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The Film Experience™ was created by Nathaniel R


 Gemini, Cinephile, Actressexual. Also loves cats. All material herein is written and copyrighted by him, unless otherwise noted. twitter | facebook | pinterest | tumblr | letterboxd

 

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what did you see this weekend?

"Well, I saw MOMMY on Saturday, and it kind of spoiled my Sunday movie-going, it was so good. " - Bill

"THE SKELETON TWINS. Darker than advertised." -Charlie G

"MAPS TO THE STARS at the cinema. It's certainly very "Cronenberg", satyrical and darkly funny...and Julianne Moore is absolute dynamite. It must have been so much fun for her! - Carlos

how about you, dear reader?

Beauty vs. Beast

 

 drink your milkshake and... 
VOTE! 

 

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Monday
Sep152014

Beauty vs Beast: American Beauty vs American Beast

JA from MNPP here - it's that "Beauty vs Beast" time again! Over the past few months a lot's been written about the wonderful movie year that was 1999 now that we're a solid fifteen years away from it (Nathaniel touched upon this back in July) but seeing as how today, September 15th, marks the exact anniversary of the release of the film that would roll on to win that's years Best Picture, I figure it's time to pit some angry suburbanites against each other.

Yup, American Beauty turns 15 today. The dust on everybody's Oscars - Kevin's, Sam's, Annet... oh wait, nevermind (sorry Hilary Swank made me do it) - is fifteen years thick. (Of course if Annette had won that Oscar she'd have never let the dust get that thick - she'd strip down to her slip and scrub scrub scrub that sucker.) And all that built-up time, well it hasn't been too kind to the movie, if you ask me. But why ask me? Go read this piece at Decider on the film from just a week ago, it kind of says it for me. But now that I'm a little older the film (and Lester's) relentless villainization of Carolyn's character does indeed stick in my craw. But what about you?

 

Per usual you've got one week, seven days, to let the world know where you stand. Try not to get lost staring at plastic bags while stoned out of your mind, if at all possible.

PREVIOUSLY Speaking of being high, I'm still coming down from my John Waters high thanks to last week's retrospective at The Film Society of Lincoln Center here in New York (I saw him introduce Final Destination over the weekend! Shoot me now, it's all down-hill from that), but we can close the door on our Female Trouble themed poll at least... and nobody beats Divine. As Henry put it:

"Divine........there is only one Divine.......Christmas Trees beware the spurned Santa wish for Cha Cha Heels."

Monday
Sep152014

Open Thread. What did I miss?

THE LEFTOVERS just gets better and better. how phenomenal is Ann Dowd any way?It occurred to me yesterday while making an exceedingly poor attempt to fully recuperate from TIFF madness (I should have been resting my strained eyeballs but instead I was emptying the DVR) that I had missed two whole weeks of regular news. I joked about this on twitter but I'm 150% sure that I missed something I'd actually like to have known about!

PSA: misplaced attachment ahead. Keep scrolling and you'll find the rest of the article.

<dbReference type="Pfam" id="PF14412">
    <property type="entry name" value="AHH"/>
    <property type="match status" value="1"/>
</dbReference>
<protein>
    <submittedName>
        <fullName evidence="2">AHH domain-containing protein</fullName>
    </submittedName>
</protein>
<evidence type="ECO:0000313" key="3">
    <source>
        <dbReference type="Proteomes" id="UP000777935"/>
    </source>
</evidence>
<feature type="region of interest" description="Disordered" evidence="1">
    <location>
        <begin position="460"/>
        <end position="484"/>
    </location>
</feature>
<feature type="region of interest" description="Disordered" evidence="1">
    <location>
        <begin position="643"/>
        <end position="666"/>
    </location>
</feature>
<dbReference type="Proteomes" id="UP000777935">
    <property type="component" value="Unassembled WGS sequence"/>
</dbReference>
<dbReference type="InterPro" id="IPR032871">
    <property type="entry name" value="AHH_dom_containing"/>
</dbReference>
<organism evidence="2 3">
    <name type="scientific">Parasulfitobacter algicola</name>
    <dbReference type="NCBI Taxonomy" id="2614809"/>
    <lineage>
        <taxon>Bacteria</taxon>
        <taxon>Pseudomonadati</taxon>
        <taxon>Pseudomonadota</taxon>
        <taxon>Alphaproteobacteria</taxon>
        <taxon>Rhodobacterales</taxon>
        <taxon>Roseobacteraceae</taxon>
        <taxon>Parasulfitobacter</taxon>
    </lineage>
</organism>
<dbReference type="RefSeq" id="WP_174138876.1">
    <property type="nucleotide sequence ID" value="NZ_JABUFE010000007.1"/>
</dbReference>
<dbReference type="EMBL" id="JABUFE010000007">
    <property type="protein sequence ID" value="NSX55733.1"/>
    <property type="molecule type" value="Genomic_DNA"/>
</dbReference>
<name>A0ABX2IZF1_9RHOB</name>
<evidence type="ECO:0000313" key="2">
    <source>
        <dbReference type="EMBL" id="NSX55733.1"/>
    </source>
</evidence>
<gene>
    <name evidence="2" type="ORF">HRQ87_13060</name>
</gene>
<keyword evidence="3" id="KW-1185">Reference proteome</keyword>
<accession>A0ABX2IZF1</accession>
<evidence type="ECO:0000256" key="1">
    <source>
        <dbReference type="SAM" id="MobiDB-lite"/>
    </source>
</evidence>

It's easy to miss things, even if you're fully immersed in the industry. (An example: I was talking to Felicity Jones at that Theory of Everything party about her scenes with Charlie Cox, who is so sweetly crush-worthy in the movie, and she somehow hadn't heard that he was the new Daredevil for Netflix!)

What movie things, besides TIFF and the standard Oscar buzz, have been on your mind these past couple of weeks?

Catch me back up. Fill me in.

Monday
Sep152014

Back to School with, um, Back to School

Andrew here with the late and last back to school entry, which makes sense because the 1986 mega-hit Back to School is all about heading back to school late.

Those first few back at school are always a hassle for students, sure. But, they’re probably not that simple for the educators, either. Think about it. It’s your first day teaching a new class of students. How do you make a great first impression so that they’re interested in your class, not just for the first day, but for the rest of the semester?               

With that in mind, watching both the students and lecturers at college navigate those first classes in Back to School become even more interesting. Sixty year old Thornton Melon heads back to university as a show of solidarity to prevent his disillusioned son from dropping out. He’s a virtual fish out of water adapting to lowly freshman life after being a business mogul for so many years. He has a number of unusual first week experiences with lecturers with varying degrees of success. But one emerges as particularly impressive; Thornton’s first literature class.

What's a good way to ensure a first day in literature class isn't boring or stolid? Enter Sally Kellerman as Diane Turner in her red sweater, dishevelled hair and floral skirts. How to make the a great first impression to the students on this first day? No preamble, for her, she instead immediately launches into the reading of a passage from James Joyce’s Ulysses...

Click to read more ...

Monday
Sep152014

Box Office Report - No Good Dolphin Tale

Margaret here, back to report on another quiet weekend at the box office. Powered by the considerable force of charisma that Idris Elba and Taraji P. Henson supply, home-invasion thriller No Good Deed topped the box office with close to 25 million. In second place is the family film Dolphin Tale 2, which took in decent dollars despite an aggressively bland marketing campaign and the fact that the first one was barely a hit. Guardians of the Galaxy dropped only 22% to third place, and is now the first movie since Frozen to pass $300 million domestically. The Year of Chris Pratt continues.

WEEKEND BOX OFFICE

01 NO GOOD DEED $24.5 *new*
02 DOLPHIN TALE 2 $16.6 *new*
03 GUARDIANS OF THE GALAXY $8.0 (cum. $305.9)  Review